Studio VDGA arranges blocky Dubai home around sequence of courtyards

A series of intersecting blocks and voids form House of Courtyards, which Indian practice Studio VDGA has added to a neighbourhood in Dubai.

Arranged around a number of courtyards, the home was designed to mimic traditional desert architecture while drawing on aspects of Indian design.

Intending to reflect local architecture, Studio VDGA formed the home from textural, blocky volumes and tall walls, using warm tones and Corten steel across the facade and interior.

Entrance to Dubai home by Studio VDGA
Studio VDGA has completed a home in Dubai

Being our maiden project in UAE, it was our effort to be very close to vernacular architecture and give full justice to the context,” the studio told Dezeen.

“The external textures were inspired by the desert mud-plastered look.”

Between roughly textured blocks as well as other volumes that feature rhythmically louvred Corten steel panels, the home’s front entrance is raised up a set of stone steps leading to the ground floor.

Courtyard within home by Studio VDGA
The home is arranged around a number of courtyards

Inside, the rooms were spread across three large floors, including a basement level.

On the ground floor, a lobby and home office are closest to the entrance, before a circulation space wraps around a courtyard to offer access to a large, open-plan kitchen, living and dining space connected to a guest lounge.

Other spaces on the ground floor include two en-suite guest rooms that branch from the guest lounge, as well as staff kitchens and living spaces.

View of courtyard within House of Courtyards in Dubai
Blocky volumes and tall walls form the home’s spaces

Towards the other end of the floor are formal living and dining spaces for use during special occasions.

White marble flooring was used across most of the interior spaces alongside a material palette that the studio aimed to keep as minimal as possible.

Kitchen and dining space within home by Studio VDGA
The ground floor contains open-plan dining and living spaces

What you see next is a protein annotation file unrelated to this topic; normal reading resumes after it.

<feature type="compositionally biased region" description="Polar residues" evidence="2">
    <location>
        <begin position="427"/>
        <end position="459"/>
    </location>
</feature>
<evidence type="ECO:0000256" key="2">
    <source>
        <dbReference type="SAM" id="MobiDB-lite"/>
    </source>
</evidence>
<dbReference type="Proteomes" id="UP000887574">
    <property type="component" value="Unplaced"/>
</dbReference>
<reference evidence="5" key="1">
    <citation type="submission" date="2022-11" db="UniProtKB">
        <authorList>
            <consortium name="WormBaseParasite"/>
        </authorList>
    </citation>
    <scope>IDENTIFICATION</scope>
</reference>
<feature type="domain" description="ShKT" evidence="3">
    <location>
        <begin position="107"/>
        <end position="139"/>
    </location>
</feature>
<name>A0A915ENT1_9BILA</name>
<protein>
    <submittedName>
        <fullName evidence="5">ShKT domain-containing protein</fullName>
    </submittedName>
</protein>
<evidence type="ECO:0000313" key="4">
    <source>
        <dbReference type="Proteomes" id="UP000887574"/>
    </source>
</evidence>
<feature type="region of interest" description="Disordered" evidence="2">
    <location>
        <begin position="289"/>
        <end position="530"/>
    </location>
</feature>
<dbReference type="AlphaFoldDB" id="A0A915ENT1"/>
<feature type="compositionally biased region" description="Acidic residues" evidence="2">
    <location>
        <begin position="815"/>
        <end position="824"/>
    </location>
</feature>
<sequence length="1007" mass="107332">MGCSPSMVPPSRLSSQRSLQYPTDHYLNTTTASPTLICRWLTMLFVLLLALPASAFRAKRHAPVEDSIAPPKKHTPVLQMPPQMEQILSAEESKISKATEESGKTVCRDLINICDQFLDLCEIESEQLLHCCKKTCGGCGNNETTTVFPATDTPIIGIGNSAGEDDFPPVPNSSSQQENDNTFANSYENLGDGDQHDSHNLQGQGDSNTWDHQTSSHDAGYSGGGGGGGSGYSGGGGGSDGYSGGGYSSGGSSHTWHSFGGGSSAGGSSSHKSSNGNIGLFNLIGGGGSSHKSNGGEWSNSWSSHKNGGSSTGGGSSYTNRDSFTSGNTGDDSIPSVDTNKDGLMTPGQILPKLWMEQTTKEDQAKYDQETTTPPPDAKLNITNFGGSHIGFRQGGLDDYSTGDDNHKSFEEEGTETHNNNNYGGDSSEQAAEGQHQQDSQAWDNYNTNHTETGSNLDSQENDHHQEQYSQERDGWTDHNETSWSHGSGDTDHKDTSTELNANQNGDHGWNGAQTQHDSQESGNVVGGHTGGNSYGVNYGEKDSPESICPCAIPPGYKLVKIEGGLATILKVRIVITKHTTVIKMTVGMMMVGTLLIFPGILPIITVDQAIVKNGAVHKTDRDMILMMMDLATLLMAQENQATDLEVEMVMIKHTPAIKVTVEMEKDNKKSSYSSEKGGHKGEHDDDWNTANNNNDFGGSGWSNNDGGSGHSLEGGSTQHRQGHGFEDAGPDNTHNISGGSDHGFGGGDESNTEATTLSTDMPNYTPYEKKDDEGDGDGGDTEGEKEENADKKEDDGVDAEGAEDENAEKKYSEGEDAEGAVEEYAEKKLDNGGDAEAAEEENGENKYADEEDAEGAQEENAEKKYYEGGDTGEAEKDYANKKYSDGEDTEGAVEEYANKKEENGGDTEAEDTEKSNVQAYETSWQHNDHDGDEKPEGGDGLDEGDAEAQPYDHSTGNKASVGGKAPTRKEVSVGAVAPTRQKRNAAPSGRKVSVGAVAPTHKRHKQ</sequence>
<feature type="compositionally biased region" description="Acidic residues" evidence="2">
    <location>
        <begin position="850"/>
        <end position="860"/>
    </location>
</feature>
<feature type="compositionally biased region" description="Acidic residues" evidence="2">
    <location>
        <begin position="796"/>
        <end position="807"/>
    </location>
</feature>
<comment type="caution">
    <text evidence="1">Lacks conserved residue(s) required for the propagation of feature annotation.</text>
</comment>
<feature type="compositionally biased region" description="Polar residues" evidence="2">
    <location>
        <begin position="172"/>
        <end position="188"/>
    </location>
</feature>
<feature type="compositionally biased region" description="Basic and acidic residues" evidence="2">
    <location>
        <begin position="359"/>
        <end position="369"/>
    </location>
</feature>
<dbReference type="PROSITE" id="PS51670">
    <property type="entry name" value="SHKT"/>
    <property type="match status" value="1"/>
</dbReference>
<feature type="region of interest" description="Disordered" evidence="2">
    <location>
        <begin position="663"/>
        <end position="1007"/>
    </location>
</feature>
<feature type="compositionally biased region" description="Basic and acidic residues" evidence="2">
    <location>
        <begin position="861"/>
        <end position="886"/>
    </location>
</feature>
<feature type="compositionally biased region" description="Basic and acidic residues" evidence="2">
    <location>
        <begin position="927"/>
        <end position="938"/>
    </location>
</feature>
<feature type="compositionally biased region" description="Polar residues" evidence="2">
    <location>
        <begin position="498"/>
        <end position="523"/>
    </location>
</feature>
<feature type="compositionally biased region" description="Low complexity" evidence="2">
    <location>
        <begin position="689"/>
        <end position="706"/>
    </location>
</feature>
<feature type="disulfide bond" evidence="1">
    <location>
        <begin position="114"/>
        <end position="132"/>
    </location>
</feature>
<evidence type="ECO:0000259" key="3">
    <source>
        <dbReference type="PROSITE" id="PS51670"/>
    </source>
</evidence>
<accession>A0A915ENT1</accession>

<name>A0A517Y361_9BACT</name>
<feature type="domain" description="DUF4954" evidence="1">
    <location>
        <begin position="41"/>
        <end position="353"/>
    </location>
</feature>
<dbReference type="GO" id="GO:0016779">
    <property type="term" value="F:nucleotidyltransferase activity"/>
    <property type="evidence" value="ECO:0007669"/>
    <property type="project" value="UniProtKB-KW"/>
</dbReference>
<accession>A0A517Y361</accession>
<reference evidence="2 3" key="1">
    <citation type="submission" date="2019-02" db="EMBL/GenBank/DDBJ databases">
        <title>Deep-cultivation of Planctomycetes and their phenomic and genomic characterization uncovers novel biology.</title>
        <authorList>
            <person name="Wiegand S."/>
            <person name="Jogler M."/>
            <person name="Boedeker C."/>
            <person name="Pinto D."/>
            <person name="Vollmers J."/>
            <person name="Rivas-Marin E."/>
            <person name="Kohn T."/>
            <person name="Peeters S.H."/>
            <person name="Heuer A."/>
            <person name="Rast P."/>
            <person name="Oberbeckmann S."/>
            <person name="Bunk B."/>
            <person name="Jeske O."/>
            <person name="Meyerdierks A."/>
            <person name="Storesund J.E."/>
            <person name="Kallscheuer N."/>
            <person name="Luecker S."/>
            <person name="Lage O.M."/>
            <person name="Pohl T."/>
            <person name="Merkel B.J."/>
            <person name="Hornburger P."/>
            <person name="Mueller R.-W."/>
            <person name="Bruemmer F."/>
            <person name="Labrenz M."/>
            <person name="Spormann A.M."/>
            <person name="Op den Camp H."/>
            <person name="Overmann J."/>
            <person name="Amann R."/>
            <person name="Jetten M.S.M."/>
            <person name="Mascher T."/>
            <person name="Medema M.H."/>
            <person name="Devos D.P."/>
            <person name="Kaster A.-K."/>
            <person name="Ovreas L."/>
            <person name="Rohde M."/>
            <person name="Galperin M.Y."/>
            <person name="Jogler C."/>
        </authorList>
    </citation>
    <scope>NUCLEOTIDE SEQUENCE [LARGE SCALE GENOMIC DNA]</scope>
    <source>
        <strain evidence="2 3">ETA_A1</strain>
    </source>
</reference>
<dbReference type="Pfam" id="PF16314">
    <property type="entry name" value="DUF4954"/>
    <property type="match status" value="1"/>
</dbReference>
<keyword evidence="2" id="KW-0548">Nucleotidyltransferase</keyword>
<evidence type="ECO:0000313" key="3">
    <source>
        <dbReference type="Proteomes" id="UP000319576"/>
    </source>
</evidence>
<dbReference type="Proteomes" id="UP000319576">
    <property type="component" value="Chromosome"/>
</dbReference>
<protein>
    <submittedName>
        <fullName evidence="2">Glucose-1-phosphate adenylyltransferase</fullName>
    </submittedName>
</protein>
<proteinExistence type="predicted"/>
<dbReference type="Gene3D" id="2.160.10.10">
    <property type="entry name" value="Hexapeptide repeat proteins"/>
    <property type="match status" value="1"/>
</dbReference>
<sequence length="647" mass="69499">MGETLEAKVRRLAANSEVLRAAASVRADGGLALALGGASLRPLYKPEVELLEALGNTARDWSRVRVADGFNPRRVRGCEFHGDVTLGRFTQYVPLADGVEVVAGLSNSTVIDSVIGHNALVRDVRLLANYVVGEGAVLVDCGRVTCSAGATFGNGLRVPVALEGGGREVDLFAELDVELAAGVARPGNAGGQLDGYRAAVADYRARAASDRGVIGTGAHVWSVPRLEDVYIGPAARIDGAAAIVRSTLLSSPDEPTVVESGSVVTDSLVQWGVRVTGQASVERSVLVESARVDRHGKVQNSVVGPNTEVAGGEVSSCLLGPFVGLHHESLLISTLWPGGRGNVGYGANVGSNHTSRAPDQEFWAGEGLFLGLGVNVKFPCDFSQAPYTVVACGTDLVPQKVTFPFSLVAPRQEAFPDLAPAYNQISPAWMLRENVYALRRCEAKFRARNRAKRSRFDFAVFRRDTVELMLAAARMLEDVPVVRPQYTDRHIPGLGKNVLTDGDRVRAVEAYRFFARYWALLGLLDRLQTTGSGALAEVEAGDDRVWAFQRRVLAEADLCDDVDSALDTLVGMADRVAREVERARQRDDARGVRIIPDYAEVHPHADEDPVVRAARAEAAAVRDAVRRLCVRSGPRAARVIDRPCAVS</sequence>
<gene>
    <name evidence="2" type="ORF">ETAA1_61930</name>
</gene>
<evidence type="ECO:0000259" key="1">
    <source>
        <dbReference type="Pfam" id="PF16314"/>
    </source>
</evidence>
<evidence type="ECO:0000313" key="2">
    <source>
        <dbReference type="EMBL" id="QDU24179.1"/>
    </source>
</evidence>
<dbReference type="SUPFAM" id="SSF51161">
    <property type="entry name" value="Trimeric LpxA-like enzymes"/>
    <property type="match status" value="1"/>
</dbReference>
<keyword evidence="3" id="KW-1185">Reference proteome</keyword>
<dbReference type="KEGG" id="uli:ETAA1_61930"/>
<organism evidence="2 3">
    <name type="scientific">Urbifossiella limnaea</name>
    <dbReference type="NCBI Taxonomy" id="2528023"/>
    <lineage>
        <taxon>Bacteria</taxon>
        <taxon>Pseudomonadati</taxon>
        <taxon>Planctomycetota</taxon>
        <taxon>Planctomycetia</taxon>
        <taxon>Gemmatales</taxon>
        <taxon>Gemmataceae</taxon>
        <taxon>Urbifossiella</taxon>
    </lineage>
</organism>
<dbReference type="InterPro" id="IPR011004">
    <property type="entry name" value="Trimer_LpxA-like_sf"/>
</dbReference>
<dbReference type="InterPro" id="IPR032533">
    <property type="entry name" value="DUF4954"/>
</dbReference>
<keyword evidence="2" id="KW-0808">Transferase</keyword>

“The material palette was restricted to minimal so that we could balance the interior experience as well,” said the studio.

“The main challenge while creating architecture was to limit the interiors as much. We did not want to go overboard with our interior expression and material palette while maintaining the austerity of the architectural language,” it continued.

Upstairs the bedrooms also have marble flooring as well as other white elements including floor-to-ceiling curtains and light stone-coloured walls.

Comprising car parking spaces and a suite for the family’s driver, the basement level is flanked by the home’s main swimming pool, which is dropped below the rest of the landscape.

While most spaces are defined by the rectangular volumes of the home, arches and more organic forms were introduced around the pool, including arched openings that run along the poolside.

Living space within House of Courtyards by Studio VDGA
White marble flooring features across the interior

“Since the design was guided by the vernacular desert architecture, the elements were also borrowed from the desert homes,” said the studio. “Arches and rectangular openings being prominent features of the desert homes were used in combination.”

“While major fenestrations are rectangular, certain areas of the house, such as the pool draw inspiration from the traditional hammams,” it continued.

Swimming pool within House of Courtyards in Dubai
The basement level is flanked by a swimming pool

Between the home’s spaces, a range of courtyards were created, including semi-outdoor courtyards and gardens, as well as voids that extend through all levels of the home.

A number of the courtyards contain water features and pools with levelled landscaping made from hand-chiselled Indian sandstone.

Outdoor space nestled within House of Courtyards in Dubai
Semi-outdoor courtyards and gardens permeate the home

“We have created many levels in our elevations to enable the self-shading of the structures while forming overwhelming sciography patterns,” said the studio. “Our courtyards remain shaded when sun is the harshest, allowing one to freely use them across all seasons.”

“The landscape was kept local with emphasis on succulents, Palms and Olives,” it expanded. “Olive trees adorn all our courtyards and they figuratively bind the entire house.”

Other Dubai homes recently featured on Dezeen include a curved, mix-use housing complex designed to alter urban living and a sculptural housing development designed to resemble a tulip field.

The photography is by Ema Peter unless stated otherwise.

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